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SINGING RIVER ELECTRIC POWER ASSOCIATION v. STATE of Mississippi, Through its Agency, the MISSISSIPPI DEPARTMENT OF ENVIRONMENTAL QUALITY.
Singing River Electric Power Association sued to obtain the identities of various informants who told DEQ that Singing River was improperly disposing of regulated environmental waste. Singing River appeals from the chancery court's conclusion that it was not entitled to obtain the identities of DEQ's informants pursuant to a statutory privilege. We conclude that the lower court correctly found that the desired reports were exempt from disclosure under the Public Records Act, and therefore we affirm.
In 1981, employees of the Singing River Electric Power Association (hereinafter Singing River) buried several capacitors 1 on the grounds of the Singing River Mall in Gautier, Mississippi. Each capacitor contained between a pint and a quart of oil that was contaminated with polychlorinated biphenyl (PCB), regulated substance that may not be freely released into the environment. Although the final rules governing the disposal of PCBs had not been enacted in 1981, burial was probably not a proper method of disposal at that time. In any event, the employees buried them because they could not figure out what else to do with them.
In 1983, the management at Singing River realized that the burial of the contaminated capacitors was improper, and subsequently dug them up and disposed of them at a new facility that was accepting that type of environmentally regulated waste.
In March, 1990, the Mississippi Department of Environmental Quality (hereinafter DEQ) was notified about the improper burial of the capacitors by an informant who had heard about it from an employee of Singing River. Soon thereafter, a representative of DEQ met with the informant and a former employee, who told him that not only had the waste been improperly disposed of, but that the documentation of that disposal had been falsified to indicate they had in fact been properly disposed of. The DEQ representative also met with the employee who had actually buried the capacitors, and another employee who had heard that a number of capacitors that he had ordered to be sent to an appropriate facility had instead been improperly buried.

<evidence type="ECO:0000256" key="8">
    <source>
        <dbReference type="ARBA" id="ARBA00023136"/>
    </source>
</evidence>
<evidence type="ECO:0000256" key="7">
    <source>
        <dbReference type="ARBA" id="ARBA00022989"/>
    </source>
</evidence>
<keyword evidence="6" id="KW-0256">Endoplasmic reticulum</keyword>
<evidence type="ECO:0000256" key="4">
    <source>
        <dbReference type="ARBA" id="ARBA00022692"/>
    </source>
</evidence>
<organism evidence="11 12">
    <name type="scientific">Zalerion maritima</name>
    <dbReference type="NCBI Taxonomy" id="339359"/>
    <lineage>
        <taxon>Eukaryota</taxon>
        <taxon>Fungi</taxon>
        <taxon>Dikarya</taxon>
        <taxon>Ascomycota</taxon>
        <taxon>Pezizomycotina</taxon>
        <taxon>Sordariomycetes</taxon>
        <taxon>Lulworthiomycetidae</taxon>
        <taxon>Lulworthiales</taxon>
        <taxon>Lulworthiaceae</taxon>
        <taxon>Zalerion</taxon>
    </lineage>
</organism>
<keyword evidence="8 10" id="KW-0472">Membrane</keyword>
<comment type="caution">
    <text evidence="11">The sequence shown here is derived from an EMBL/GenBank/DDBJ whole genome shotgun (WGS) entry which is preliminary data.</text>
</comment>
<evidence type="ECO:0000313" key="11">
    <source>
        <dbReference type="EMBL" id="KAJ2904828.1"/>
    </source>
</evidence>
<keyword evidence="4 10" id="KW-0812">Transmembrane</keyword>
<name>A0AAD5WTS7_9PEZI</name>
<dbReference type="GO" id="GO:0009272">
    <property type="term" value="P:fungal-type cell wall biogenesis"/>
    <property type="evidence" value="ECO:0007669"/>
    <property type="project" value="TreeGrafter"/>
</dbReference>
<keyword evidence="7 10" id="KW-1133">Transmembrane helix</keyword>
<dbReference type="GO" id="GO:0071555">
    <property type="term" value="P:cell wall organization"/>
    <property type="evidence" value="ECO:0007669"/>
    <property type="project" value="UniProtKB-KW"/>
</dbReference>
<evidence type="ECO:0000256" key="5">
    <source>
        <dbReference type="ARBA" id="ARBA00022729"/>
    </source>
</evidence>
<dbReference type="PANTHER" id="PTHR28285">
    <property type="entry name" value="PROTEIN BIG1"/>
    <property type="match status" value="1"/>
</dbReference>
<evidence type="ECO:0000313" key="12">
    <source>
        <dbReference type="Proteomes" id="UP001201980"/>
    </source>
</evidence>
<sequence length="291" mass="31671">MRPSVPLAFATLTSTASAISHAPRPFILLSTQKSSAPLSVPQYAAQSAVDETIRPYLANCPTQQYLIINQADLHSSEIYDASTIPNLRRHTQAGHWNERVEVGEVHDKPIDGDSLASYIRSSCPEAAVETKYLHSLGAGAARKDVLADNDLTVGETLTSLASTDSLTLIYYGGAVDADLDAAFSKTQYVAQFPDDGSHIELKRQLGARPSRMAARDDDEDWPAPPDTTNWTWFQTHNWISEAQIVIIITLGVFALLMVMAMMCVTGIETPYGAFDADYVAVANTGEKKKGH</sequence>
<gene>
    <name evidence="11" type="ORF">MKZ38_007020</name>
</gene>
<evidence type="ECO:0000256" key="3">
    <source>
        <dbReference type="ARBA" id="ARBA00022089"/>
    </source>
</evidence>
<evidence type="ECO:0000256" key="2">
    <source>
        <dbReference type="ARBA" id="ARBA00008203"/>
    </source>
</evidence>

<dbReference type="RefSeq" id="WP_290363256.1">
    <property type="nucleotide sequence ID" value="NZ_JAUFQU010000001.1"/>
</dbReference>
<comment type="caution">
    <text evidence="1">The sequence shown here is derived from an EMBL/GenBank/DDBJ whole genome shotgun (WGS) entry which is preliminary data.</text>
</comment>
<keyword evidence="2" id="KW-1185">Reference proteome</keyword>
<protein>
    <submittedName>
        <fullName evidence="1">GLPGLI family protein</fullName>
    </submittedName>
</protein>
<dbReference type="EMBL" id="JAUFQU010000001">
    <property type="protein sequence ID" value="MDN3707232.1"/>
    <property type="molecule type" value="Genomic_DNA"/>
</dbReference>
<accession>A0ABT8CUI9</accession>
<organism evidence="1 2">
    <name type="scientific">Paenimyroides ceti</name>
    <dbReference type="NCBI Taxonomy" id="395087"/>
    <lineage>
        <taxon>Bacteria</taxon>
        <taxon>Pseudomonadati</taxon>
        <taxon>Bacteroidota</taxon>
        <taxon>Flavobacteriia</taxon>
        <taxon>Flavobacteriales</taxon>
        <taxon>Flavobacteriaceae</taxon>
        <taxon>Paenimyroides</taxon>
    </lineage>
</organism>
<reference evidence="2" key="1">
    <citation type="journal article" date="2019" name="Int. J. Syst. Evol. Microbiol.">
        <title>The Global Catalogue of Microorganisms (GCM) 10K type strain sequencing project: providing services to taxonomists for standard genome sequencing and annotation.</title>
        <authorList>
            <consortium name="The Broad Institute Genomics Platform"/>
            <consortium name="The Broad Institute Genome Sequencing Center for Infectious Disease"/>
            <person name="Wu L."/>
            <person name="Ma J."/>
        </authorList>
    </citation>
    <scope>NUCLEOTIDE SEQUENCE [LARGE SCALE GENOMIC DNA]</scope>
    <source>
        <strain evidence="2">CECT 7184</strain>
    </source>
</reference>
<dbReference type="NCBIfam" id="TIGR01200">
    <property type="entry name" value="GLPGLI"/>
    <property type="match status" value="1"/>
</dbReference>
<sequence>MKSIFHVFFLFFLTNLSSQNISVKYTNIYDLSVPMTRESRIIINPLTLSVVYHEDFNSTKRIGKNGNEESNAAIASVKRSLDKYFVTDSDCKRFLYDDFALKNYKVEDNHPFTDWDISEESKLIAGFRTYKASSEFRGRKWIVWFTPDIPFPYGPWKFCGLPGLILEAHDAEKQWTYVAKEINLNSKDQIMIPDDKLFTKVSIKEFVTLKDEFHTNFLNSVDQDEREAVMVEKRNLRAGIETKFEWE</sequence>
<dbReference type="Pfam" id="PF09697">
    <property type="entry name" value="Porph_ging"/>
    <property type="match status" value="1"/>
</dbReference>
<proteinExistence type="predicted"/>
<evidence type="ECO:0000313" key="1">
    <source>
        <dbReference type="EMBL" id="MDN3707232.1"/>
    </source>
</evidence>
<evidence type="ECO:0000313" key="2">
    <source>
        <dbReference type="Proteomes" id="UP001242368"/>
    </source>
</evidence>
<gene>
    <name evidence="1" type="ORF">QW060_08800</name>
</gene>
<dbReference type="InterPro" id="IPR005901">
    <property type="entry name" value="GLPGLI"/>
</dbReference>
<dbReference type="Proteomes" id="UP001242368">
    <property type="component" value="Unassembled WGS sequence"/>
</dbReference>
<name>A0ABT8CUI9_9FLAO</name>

Singing River found out that DEQ had been meeting with its employees very soon after those meetings occurred. The General Manager of Singing River subsequently met with DEQ, and was told that DEQ was considering bringing criminal charges against Singing River for the improper burial of the capacitors. Singing River agreed to a site assessment plan in which DEQ was to test the soil for contamination in the areas where the capacitors had been buried.
During this meeting, Singing River requested the names of the people who had told DEQ of the improper burial of the capacitors. DEQ did not disclose their informants, however they did promise to provide the general manager with the names at some point in the future. Not long after, DEQ informed Singing River that the informants' names would not be disclosed.
On June 12, 1990, Singing River formally requested a copy of the DEQ file on them through a letter submitted by their attorney. DEQ, through its director of the Bureau of Pollution Control, informed Singing River that while the investigation and clean-up were going well and would be concluded soon, Singing River's continued demand for the identities of the informants was going to prolong the resolution of the matter. Singing River interpreted this message to mean that they could probably learn the identities of the informants after the clean-up was completed. Singing River then promptly instructed its attorney to withdraw its request for the informants' identities. The clean-up was completed soon thereafter.
In December, 1992, Singing River again requested copies of the DEQ file pertaining to this investigation, including the identities of the informants. After receiving no response, Singing River repeated its request for the file in February of 1993, and sent a copy of its request to Attorney General Mike Moore. On March 23, 1993, DEQ replied that it would not release any informants' identities or any of the information obtained from the informants. DEQ did produce the rest of their file on Singing River. DEQ cited Miss.Code Ann. § 45-29-1, “Certain investigative and criminal justice records exempt from public access requirements,” in support of its authority to withhold the information about the informants.